To assess the diagnostic accuracy of 16-detector-row computed tomography (16DCT) of the heart in the assessment of myocardial perfusion and viability in comparison to stress perfusion magnetic resonance imaging (SP-MRI) and delayed-enhancement magnetic resonance imaging (DE-MRI). A number of 30 patients underwent both 16DCT and MRI of the heart. Contrast-enhanced 16DCT data sets were reviewed for areas of myocardium with reduced attenuation. Both CT and MRI data were examined by independent reviewers for the presence of myocardial perfusion defects or myocardial infarctions (MI). Volumetric analysis of the hypoperfusion areas in CT and the infarct sizes in DE-MRI were performed. According to MRI, myocardial infarctions were detected in 11 of 30 cases, and perfusion defects not corresponding to an MI were detected in six of 30 patients. CTA was able to detect ten of 11 MI correctly (sensitivity 91%, specificity 79%, accuracy 83%), and detected three of six hypoperfusions correctly (sensitivity 50%, specificity 92%, accuracy 79%). Assessing the volume of perfusion defects correlating to history of MI on the CT images, a systematic underestimation of the true infarct size as compared to the results of DE-MRI was found (P<0.01). Routine, contrast-enhanced 16-detector row CT of the heart can detect chronic myocardial infarctions in the majority of cases, but ischemic perfusion defects are not reliably detected under resting conditions.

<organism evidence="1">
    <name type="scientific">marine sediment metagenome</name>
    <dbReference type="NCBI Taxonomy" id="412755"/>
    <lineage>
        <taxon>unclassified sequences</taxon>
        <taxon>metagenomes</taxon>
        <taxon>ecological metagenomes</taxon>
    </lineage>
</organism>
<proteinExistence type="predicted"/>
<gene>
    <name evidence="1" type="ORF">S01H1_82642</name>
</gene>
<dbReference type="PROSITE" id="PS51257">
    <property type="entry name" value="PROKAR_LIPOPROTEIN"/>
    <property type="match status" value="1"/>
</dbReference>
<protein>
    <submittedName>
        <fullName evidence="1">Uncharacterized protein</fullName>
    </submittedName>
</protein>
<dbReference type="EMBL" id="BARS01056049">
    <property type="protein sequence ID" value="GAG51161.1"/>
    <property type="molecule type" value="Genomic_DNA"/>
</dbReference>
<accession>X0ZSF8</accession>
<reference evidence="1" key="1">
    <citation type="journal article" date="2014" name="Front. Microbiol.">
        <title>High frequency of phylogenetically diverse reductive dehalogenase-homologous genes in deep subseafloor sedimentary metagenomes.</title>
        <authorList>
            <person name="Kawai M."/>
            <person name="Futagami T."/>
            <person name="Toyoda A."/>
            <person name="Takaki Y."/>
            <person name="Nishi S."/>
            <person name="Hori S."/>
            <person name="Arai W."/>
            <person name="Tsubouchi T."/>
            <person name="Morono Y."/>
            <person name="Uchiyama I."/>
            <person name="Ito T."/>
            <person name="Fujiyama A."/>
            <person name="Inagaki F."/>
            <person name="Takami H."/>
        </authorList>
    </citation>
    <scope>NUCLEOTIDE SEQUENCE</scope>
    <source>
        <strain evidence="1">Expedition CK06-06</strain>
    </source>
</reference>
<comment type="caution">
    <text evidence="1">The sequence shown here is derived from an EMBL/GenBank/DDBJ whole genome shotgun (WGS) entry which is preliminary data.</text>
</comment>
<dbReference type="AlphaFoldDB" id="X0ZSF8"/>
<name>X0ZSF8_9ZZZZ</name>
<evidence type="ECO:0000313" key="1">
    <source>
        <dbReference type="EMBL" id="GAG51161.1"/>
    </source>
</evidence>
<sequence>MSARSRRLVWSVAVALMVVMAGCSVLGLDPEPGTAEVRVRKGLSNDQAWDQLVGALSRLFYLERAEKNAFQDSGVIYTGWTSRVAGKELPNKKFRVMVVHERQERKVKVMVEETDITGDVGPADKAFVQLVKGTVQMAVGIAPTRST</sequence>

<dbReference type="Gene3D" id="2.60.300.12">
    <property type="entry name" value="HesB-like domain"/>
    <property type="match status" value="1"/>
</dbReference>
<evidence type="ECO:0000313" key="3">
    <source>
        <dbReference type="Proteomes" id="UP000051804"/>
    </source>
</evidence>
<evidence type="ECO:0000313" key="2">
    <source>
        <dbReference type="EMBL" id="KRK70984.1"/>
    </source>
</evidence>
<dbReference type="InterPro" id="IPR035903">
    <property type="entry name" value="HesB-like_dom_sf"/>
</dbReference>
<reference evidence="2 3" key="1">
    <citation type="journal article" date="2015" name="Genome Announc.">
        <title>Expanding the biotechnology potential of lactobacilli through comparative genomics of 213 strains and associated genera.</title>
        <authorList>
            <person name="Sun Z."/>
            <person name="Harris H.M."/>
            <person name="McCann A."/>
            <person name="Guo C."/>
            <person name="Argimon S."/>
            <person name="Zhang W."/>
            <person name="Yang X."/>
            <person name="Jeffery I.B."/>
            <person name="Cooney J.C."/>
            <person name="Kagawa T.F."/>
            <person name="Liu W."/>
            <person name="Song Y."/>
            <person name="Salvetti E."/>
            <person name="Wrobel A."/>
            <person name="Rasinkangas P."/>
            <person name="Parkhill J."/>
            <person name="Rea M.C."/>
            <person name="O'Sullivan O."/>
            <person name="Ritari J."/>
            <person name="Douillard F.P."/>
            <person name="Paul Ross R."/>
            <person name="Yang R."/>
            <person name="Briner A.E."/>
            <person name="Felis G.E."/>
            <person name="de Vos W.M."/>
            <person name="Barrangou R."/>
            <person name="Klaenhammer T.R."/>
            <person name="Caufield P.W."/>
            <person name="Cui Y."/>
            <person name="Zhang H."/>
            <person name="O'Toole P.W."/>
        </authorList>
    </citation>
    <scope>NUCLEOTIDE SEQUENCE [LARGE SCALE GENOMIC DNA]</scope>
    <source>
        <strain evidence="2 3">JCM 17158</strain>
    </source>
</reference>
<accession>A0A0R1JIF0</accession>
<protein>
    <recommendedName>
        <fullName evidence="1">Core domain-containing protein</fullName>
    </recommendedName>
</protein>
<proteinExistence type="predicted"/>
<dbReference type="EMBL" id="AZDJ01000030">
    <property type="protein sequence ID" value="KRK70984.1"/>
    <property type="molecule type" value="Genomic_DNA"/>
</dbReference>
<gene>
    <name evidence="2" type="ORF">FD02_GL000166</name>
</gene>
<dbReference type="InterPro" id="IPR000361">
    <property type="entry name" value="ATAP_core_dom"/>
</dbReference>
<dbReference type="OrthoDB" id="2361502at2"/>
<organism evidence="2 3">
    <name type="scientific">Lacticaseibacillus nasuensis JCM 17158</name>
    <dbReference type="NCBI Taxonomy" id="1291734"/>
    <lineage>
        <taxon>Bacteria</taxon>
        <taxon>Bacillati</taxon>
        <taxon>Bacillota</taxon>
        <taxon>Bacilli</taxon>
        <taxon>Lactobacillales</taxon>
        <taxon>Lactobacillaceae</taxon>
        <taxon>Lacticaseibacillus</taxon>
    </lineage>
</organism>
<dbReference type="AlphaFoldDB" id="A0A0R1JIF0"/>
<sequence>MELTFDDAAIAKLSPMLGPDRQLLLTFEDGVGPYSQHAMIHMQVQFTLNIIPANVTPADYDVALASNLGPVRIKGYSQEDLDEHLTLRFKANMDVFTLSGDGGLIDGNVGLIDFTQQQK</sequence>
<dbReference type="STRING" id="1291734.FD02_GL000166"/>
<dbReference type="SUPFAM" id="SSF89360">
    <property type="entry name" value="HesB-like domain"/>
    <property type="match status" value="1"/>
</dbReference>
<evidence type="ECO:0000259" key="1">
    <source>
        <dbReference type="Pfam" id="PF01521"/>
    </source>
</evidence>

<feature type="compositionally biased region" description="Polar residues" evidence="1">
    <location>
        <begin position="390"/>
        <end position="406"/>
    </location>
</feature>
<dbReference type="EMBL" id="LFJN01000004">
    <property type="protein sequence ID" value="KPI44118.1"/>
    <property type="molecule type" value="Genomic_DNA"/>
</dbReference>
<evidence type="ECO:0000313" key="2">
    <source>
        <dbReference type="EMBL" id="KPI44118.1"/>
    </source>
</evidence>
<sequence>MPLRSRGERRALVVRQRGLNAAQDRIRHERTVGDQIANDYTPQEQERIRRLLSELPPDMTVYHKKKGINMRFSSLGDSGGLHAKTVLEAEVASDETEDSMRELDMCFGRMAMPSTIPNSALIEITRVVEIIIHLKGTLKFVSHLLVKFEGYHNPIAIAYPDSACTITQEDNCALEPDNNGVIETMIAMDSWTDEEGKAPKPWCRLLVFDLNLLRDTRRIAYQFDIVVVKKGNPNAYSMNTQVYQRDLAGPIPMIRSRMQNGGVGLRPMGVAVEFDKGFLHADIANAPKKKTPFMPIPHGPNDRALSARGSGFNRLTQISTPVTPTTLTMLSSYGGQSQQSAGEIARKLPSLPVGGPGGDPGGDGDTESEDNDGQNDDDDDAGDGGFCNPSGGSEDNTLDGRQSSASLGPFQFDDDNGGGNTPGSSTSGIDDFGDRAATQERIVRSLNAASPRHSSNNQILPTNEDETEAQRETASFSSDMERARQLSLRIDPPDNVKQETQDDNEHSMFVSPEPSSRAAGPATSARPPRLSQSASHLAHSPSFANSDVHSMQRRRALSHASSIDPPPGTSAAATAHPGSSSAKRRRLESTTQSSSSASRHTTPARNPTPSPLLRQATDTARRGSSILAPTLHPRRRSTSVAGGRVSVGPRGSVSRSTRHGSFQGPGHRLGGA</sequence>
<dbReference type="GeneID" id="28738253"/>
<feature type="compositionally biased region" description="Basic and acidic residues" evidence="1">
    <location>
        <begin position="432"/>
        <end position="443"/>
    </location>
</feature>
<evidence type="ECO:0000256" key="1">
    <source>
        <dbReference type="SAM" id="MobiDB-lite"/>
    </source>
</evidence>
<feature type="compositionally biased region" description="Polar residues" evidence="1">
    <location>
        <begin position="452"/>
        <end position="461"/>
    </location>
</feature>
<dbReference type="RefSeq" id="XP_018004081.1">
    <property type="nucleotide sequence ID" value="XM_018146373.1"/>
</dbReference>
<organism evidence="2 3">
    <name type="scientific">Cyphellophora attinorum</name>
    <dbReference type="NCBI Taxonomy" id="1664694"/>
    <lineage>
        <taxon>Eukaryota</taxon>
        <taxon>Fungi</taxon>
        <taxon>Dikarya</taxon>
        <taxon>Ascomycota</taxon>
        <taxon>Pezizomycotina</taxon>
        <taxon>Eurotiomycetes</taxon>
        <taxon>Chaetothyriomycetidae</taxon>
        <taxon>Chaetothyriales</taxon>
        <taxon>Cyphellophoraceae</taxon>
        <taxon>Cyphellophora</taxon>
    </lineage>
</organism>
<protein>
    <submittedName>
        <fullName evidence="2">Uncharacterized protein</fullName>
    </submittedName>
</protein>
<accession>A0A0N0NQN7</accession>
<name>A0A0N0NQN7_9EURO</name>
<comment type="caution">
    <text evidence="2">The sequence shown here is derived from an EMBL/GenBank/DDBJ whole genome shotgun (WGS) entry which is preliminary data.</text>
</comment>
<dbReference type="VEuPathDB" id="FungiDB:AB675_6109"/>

View details for DOI 10.1007/s00330-005-2672-6
View details for Web of Science ID 000229296900002
View details for PubMedID 15776243